First things first; you need to a) pick a joint that suits the theme or style you are after (that’s the WHERE) and then the HOW is the celebrant or minister (if you choose to get married in a church; you don’t need me – I can’t help you there). Give me a tingle or shoot me an email and I will check my availability for your wedding date. We can then have a chat about your wedding, your expectations (ensuring those dreams come to life) and what I can offer.
If you are happy to proceed the next step is to arrange an initial meeting. If you are unable to attend a face to face meeting due to distance we can organise to have a meeting via email, phone or Skype.
Step 2. Initial Meeting
This meeting tends to determine two significant points of reference;
a) I am the right Celebrant for your ceremony? There is no obligation to go ahead with me at this stage; you’re simply just ‘window shopping’, and
b) How I am going to look in your wedding photos!
I always find amusing in the initial meetings is when the bride gives me the ‘once over’… This is not necessarily judging my values, experience or professionalism; more so how well I’ll come up in the shots. I LOVE it and I’ll point it it out to you when I catch you doing it!
During this meeting (or at a later date); if you decide to have me on board, we can fill out a Service Agreement Form. Essentially, this clearly outlines my promises to you both and secures my availability to perform your wedding.
Step 3. Creating your wedding ceremony
Following this meeting (where we sign the Service Agreement), I’ll request another whilst getting to know you both, your family important guests and the ideas for your ceremony. From there, I will now create your specific and personalised wedding ceremony for you both. I will then forward a draft ceremony for you to consider. And whilst there is no obligation to stick with this ceremony; there are certain words that you and your partner (and myself) are required to say legally for your marriage to be valid. Other then the legal requirements your wedding ceremony is totally up to you.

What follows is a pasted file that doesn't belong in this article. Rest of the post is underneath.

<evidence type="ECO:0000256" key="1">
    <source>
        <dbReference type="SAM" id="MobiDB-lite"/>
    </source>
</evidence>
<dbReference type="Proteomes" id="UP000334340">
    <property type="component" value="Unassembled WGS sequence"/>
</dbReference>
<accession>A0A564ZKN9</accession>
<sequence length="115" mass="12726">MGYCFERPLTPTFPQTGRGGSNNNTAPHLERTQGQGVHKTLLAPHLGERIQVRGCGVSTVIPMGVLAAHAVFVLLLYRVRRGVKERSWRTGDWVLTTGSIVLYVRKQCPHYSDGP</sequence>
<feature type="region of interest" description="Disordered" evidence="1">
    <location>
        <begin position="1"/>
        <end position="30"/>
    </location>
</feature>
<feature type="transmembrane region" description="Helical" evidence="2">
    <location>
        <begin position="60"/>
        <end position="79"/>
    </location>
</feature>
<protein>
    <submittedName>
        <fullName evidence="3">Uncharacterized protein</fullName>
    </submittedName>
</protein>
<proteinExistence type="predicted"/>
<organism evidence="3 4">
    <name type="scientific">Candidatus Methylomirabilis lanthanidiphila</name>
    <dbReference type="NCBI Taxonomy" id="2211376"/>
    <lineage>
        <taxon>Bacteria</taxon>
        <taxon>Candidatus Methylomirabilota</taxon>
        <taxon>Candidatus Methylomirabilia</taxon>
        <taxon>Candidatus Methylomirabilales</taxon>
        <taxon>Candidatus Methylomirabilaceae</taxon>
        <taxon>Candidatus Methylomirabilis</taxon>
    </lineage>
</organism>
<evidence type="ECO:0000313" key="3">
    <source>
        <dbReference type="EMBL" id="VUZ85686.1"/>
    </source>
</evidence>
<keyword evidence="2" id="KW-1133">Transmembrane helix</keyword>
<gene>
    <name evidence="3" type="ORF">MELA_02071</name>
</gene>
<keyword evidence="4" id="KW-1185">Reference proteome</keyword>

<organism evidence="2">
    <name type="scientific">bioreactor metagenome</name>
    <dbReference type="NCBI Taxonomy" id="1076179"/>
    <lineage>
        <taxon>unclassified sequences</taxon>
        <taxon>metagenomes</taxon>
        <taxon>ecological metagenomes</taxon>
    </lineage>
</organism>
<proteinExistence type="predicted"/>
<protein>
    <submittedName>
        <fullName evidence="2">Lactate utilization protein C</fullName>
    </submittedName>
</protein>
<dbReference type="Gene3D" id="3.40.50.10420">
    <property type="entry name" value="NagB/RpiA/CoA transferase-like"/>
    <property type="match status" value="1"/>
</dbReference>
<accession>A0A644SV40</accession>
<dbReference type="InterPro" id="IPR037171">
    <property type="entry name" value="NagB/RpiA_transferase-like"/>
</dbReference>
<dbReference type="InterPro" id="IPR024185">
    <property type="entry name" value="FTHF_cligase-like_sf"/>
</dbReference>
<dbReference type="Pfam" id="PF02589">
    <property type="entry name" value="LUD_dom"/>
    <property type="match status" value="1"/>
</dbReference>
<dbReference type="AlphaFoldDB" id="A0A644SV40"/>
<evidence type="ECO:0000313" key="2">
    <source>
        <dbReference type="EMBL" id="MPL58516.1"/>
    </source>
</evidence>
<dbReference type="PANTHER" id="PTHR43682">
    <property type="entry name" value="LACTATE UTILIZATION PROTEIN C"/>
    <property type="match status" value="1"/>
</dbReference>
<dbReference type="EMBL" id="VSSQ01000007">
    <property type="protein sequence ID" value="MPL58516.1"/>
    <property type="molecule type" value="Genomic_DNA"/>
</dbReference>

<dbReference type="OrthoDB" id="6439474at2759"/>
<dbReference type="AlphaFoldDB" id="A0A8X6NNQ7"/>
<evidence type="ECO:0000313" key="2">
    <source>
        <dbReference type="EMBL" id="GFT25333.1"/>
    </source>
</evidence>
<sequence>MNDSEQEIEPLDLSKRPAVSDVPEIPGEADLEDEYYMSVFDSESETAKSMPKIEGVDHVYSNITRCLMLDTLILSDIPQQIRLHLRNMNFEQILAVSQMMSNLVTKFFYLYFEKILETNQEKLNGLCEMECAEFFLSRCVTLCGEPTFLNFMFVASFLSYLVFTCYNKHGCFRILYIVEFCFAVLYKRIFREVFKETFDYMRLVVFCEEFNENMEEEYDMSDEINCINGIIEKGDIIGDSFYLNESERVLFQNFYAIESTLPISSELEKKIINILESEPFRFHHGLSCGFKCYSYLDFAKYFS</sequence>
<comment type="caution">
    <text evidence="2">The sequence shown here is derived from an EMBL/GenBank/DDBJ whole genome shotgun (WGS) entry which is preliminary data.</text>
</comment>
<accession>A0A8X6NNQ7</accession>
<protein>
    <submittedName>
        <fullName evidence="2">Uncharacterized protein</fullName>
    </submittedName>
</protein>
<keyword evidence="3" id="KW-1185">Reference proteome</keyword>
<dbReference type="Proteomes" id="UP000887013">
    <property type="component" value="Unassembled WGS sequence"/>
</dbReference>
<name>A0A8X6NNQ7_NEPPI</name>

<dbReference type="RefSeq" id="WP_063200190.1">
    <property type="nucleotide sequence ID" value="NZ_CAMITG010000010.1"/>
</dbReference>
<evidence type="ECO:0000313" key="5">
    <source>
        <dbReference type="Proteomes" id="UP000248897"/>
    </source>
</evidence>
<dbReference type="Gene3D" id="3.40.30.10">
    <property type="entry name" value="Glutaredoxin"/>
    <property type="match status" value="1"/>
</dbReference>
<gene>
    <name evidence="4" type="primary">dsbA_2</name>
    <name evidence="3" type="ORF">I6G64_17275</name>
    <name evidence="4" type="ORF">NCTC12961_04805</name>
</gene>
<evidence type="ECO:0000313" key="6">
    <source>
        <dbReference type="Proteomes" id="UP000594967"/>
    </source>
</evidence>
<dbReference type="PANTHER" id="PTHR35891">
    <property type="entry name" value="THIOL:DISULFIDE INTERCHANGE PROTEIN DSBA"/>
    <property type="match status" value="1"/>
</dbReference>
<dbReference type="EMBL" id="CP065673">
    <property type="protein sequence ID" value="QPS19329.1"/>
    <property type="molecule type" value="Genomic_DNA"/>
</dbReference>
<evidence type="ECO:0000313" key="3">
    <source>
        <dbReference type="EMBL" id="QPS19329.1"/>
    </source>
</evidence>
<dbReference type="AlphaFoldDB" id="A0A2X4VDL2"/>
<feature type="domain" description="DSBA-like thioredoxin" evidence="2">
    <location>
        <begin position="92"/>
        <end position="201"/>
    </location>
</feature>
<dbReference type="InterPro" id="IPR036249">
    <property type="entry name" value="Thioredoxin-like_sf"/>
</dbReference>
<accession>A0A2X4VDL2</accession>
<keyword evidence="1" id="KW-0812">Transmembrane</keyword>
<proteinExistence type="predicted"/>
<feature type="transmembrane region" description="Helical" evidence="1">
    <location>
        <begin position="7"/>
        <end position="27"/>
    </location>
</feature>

At this time, if you have personalised vows that you would like included in the ceremony; now is the time to get them to me. They can be changed or adjusted at any point before the ceremony. Generally speaking, I’ll have a final copy of your ceremony in your hands at least one month out from the day.
Step 4. A little paperwork
Yeh, we’ve got some paperwork to fill out and this is some very important paperwork (legal documentation) called the Notice of Intended Marriage Form (NOIM). This document needs to be lodged at least one month prior to marriage and is valid up to 18 months from lodgement date.
What to bring to this meeting (MUST BE ORIGINAL DOCUMENTS; no copies, scans, no cheating!):
Birth Certificate if born in Australia or passport if born outside Australia
If previously married you will need the proof of end of marriage. Either Divorce documents or Death Certificate
Please note: there may be additional documentation needed depending on your circumstance, I will advise when this is necessary.
At this meeting we will: